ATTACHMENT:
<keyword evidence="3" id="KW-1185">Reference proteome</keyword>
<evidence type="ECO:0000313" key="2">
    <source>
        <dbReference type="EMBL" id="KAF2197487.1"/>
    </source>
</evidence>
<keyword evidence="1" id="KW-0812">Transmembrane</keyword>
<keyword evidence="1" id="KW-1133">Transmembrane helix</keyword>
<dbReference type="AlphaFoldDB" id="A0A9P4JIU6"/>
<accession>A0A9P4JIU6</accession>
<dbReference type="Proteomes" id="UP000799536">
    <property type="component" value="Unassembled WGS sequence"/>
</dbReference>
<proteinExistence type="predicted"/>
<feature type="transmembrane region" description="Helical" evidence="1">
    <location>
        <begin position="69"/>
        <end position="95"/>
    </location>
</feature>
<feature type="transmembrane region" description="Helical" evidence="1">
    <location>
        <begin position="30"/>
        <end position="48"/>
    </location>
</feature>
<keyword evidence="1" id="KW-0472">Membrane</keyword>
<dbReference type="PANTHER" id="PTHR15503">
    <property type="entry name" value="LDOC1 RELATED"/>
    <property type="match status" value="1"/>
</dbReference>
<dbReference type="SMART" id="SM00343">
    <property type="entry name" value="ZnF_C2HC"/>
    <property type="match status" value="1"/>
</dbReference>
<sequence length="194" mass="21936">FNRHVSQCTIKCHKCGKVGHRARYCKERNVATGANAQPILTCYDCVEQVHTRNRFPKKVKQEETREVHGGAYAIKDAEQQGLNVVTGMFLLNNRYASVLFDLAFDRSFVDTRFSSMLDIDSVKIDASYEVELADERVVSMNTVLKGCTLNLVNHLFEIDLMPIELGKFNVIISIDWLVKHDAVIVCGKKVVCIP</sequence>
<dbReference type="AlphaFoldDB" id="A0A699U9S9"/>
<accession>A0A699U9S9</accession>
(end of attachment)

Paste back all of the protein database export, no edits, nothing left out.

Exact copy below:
<keyword evidence="3" id="KW-1185">Reference proteome</keyword>
<evidence type="ECO:0000313" key="2">
    <source>
        <dbReference type="EMBL" id="KAF2197487.1"/>
    </source>
</evidence>
<keyword evidence="1" id="KW-0812">Transmembrane</keyword>
<keyword evidence="1" id="KW-1133">Transmembrane helix</keyword>
<dbReference type="AlphaFoldDB" id="A0A9P4JIU6"/>
<accession>A0A9P4JIU6</accession>
<dbReference type="Proteomes" id="UP000799536">
    <property type="component" value="Unassembled WGS sequence"/>
</dbReference>
<proteinExistence type="predicted"/>
<feature type="transmembrane region" description="Helical" evidence="1">
    <location>
        <begin position="69"/>
        <end position="95"/>
    </location>
</feature>
<feature type="transmembrane region" description="Helical" evidence="1">
    <location>
        <begin position="30"/>
        <end position="48"/>
    </location>
</feature>
<keyword evidence="1" id="KW-0472">Membrane</keyword>
<dbReference type="PANTHER" id="PTHR15503">
    <property type="entry name" value="LDOC1 RELATED"/>
    <property type="match status" value="1"/>
</dbReference>
<dbReference type="SMART" id="SM00343">
    <property type="entry name" value="ZnF_C2HC"/>
    <property type="match status" value="1"/>
</dbReference>
<sequence length="194" mass="21936">FNRHVSQCTIKCHKCGKVGHRARYCKERNVATGANAQPILTCYDCVEQVHTRNRFPKKVKQEETREVHGGAYAIKDAEQQGLNVVTGMFLLNNRYASVLFDLAFDRSFVDTRFSSMLDIDSVKIDASYEVELADERVVSMNTVLKGCTLNLVNHLFEIDLMPIELGKFNVIISIDWLVKHDAVIVCGKKVVCIP</sequence>
<dbReference type="AlphaFoldDB" id="A0A699U9S9"/>
<accession>A0A699U9S9</accession>